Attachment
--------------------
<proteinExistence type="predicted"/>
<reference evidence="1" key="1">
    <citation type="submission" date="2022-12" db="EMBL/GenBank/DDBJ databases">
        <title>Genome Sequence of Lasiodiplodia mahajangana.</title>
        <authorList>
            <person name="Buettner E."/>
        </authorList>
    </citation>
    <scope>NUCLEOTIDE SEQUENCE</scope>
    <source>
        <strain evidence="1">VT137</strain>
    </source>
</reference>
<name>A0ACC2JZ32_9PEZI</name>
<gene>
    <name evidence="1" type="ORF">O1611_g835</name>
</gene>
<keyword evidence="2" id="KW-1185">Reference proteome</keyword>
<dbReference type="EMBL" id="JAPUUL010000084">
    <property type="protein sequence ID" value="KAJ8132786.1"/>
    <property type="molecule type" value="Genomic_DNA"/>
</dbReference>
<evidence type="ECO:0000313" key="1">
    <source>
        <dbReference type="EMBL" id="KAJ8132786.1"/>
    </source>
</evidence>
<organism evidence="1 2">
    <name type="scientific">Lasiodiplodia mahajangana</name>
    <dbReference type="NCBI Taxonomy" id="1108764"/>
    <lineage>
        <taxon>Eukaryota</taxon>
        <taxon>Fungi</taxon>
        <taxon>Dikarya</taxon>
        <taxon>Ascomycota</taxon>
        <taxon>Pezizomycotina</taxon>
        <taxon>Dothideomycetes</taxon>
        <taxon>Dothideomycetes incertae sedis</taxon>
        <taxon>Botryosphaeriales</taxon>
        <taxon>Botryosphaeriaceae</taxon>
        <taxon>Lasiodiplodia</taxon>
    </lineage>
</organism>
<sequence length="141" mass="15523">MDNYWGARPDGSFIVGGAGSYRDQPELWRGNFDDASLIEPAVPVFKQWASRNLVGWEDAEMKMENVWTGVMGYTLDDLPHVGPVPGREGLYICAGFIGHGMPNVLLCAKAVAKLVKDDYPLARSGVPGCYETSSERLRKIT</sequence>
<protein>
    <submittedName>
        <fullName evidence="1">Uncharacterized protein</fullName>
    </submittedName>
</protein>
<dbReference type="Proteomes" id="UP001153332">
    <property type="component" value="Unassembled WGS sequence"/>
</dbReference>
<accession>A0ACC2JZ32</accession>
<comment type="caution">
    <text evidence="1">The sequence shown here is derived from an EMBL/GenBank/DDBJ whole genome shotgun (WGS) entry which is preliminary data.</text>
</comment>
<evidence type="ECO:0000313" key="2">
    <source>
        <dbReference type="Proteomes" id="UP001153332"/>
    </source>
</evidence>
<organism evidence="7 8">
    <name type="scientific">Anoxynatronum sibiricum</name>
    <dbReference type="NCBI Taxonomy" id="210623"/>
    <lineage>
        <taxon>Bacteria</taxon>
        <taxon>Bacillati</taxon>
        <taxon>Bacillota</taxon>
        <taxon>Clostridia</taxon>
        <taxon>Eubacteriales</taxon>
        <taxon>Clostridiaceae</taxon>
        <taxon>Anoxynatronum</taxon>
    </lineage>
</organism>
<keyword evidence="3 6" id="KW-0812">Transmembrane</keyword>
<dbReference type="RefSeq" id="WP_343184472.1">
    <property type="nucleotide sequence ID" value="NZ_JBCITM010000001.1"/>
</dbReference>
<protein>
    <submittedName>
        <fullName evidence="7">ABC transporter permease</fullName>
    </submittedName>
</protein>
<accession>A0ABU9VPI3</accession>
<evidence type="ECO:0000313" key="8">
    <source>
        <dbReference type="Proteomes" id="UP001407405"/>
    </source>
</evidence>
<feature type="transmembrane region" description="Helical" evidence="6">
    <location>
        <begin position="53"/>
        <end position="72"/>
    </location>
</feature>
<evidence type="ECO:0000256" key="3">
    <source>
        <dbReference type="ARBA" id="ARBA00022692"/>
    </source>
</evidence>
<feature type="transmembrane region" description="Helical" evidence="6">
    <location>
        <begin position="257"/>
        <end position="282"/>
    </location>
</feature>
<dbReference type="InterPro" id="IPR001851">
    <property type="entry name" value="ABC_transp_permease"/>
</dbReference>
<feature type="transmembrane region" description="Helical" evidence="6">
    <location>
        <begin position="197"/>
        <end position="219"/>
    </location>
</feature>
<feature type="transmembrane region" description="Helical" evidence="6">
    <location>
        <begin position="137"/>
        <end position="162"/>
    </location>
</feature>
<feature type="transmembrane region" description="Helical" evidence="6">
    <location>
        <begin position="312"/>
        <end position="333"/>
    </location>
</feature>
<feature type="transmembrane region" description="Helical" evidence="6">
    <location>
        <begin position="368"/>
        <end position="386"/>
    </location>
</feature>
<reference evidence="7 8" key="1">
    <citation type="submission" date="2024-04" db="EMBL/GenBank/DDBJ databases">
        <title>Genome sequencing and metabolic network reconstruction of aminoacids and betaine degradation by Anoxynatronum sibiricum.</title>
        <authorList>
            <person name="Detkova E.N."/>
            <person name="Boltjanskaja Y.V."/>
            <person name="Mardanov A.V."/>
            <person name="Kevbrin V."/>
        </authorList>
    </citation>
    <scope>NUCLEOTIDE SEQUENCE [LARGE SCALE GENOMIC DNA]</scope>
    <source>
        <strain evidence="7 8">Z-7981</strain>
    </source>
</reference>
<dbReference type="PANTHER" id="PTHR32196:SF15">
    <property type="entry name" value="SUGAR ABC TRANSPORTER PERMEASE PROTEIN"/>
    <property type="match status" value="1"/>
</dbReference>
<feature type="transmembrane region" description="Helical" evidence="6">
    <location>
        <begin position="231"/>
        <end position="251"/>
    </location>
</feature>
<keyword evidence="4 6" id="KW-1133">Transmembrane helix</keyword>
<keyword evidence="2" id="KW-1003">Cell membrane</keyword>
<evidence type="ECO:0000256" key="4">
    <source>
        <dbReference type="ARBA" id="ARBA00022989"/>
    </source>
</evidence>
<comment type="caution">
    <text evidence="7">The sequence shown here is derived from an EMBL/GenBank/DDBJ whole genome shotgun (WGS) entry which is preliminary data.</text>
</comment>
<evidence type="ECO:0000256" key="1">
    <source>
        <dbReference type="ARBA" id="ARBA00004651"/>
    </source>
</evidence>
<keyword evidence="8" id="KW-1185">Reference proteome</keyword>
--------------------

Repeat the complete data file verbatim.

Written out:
<proteinExistence type="predicted"/>
<reference evidence="1" key="1">
    <citation type="submission" date="2022-12" db="EMBL/GenBank/DDBJ databases">
        <title>Genome Sequence of Lasiodiplodia mahajangana.</title>
        <authorList>
            <person name="Buettner E."/>
        </authorList>
    </citation>
    <scope>NUCLEOTIDE SEQUENCE</scope>
    <source>
        <strain evidence="1">VT137</strain>
    </source>
</reference>
<name>A0ACC2JZ32_9PEZI</name>
<gene>
    <name evidence="1" type="ORF">O1611_g835</name>
</gene>
<keyword evidence="2" id="KW-1185">Reference proteome</keyword>
<dbReference type="EMBL" id="JAPUUL010000084">
    <property type="protein sequence ID" value="KAJ8132786.1"/>
    <property type="molecule type" value="Genomic_DNA"/>
</dbReference>
<evidence type="ECO:0000313" key="1">
    <source>
        <dbReference type="EMBL" id="KAJ8132786.1"/>
    </source>
</evidence>
<organism evidence="1 2">
    <name type="scientific">Lasiodiplodia mahajangana</name>
    <dbReference type="NCBI Taxonomy" id="1108764"/>
    <lineage>
        <taxon>Eukaryota</taxon>
        <taxon>Fungi</taxon>
        <taxon>Dikarya</taxon>
        <taxon>Ascomycota</taxon>
        <taxon>Pezizomycotina</taxon>
        <taxon>Dothideomycetes</taxon>
        <taxon>Dothideomycetes incertae sedis</taxon>
        <taxon>Botryosphaeriales</taxon>
        <taxon>Botryosphaeriaceae</taxon>
        <taxon>Lasiodiplodia</taxon>
    </lineage>
</organism>
<sequence length="141" mass="15523">MDNYWGARPDGSFIVGGAGSYRDQPELWRGNFDDASLIEPAVPVFKQWASRNLVGWEDAEMKMENVWTGVMGYTLDDLPHVGPVPGREGLYICAGFIGHGMPNVLLCAKAVAKLVKDDYPLARSGVPGCYETSSERLRKIT</sequence>
<protein>
    <submittedName>
        <fullName evidence="1">Uncharacterized protein</fullName>
    </submittedName>
</protein>
<dbReference type="Proteomes" id="UP001153332">
    <property type="component" value="Unassembled WGS sequence"/>
</dbReference>
<accession>A0ACC2JZ32</accession>
<comment type="caution">
    <text evidence="1">The sequence shown here is derived from an EMBL/GenBank/DDBJ whole genome shotgun (WGS) entry which is preliminary data.</text>
</comment>
<evidence type="ECO:0000313" key="2">
    <source>
        <dbReference type="Proteomes" id="UP001153332"/>
    </source>
</evidence>
<organism evidence="7 8">
    <name type="scientific">Anoxynatronum sibiricum</name>
    <dbReference type="NCBI Taxonomy" id="210623"/>
    <lineage>
        <taxon>Bacteria</taxon>
        <taxon>Bacillati</taxon>
        <taxon>Bacillota</taxon>
        <taxon>Clostridia</taxon>
        <taxon>Eubacteriales</taxon>
        <taxon>Clostridiaceae</taxon>
        <taxon>Anoxynatronum</taxon>
    </lineage>
</organism>
<keyword evidence="3 6" id="KW-0812">Transmembrane</keyword>
<dbReference type="RefSeq" id="WP_343184472.1">
    <property type="nucleotide sequence ID" value="NZ_JBCITM010000001.1"/>
</dbReference>
<protein>
    <submittedName>
        <fullName evidence="7">ABC transporter permease</fullName>
    </submittedName>
</protein>
<accession>A0ABU9VPI3</accession>
<evidence type="ECO:0000313" key="8">
    <source>
        <dbReference type="Proteomes" id="UP001407405"/>
    </source>
</evidence>
<feature type="transmembrane region" description="Helical" evidence="6">
    <location>
        <begin position="53"/>
        <end position="72"/>
    </location>
</feature>
<evidence type="ECO:0000256" key="3">
    <source>
        <dbReference type="ARBA" id="ARBA00022692"/>
    </source>
</evidence>
<feature type="transmembrane region" description="Helical" evidence="6">
    <location>
        <begin position="257"/>
        <end position="282"/>
    </location>
</feature>
<dbReference type="InterPro" id="IPR001851">
    <property type="entry name" value="ABC_transp_permease"/>
</dbReference>
<feature type="transmembrane region" description="Helical" evidence="6">
    <location>
        <begin position="197"/>
        <end position="219"/>
    </location>
</feature>
<feature type="transmembrane region" description="Helical" evidence="6">
    <location>
        <begin position="137"/>
        <end position="162"/>
    </location>
</feature>
<feature type="transmembrane region" description="Helical" evidence="6">
    <location>
        <begin position="312"/>
        <end position="333"/>
    </location>
</feature>
<feature type="transmembrane region" description="Helical" evidence="6">
    <location>
        <begin position="368"/>
        <end position="386"/>
    </location>
</feature>
<reference evidence="7 8" key="1">
    <citation type="submission" date="2024-04" db="EMBL/GenBank/DDBJ databases">
        <title>Genome sequencing and metabolic network reconstruction of aminoacids and betaine degradation by Anoxynatronum sibiricum.</title>
        <authorList>
            <person name="Detkova E.N."/>
            <person name="Boltjanskaja Y.V."/>
            <person name="Mardanov A.V."/>
            <person name="Kevbrin V."/>
        </authorList>
    </citation>
    <scope>NUCLEOTIDE SEQUENCE [LARGE SCALE GENOMIC DNA]</scope>
    <source>
        <strain evidence="7 8">Z-7981</strain>
    </source>
</reference>
<dbReference type="PANTHER" id="PTHR32196:SF15">
    <property type="entry name" value="SUGAR ABC TRANSPORTER PERMEASE PROTEIN"/>
    <property type="match status" value="1"/>
</dbReference>
<feature type="transmembrane region" description="Helical" evidence="6">
    <location>
        <begin position="231"/>
        <end position="251"/>
    </location>
</feature>
<keyword evidence="4 6" id="KW-1133">Transmembrane helix</keyword>
<keyword evidence="2" id="KW-1003">Cell membrane</keyword>
<evidence type="ECO:0000256" key="4">
    <source>
        <dbReference type="ARBA" id="ARBA00022989"/>
    </source>
</evidence>
<comment type="caution">
    <text evidence="7">The sequence shown here is derived from an EMBL/GenBank/DDBJ whole genome shotgun (WGS) entry which is preliminary data.</text>
</comment>
<evidence type="ECO:0000256" key="1">
    <source>
        <dbReference type="ARBA" id="ARBA00004651"/>
    </source>
</evidence>
<keyword evidence="8" id="KW-1185">Reference proteome</keyword>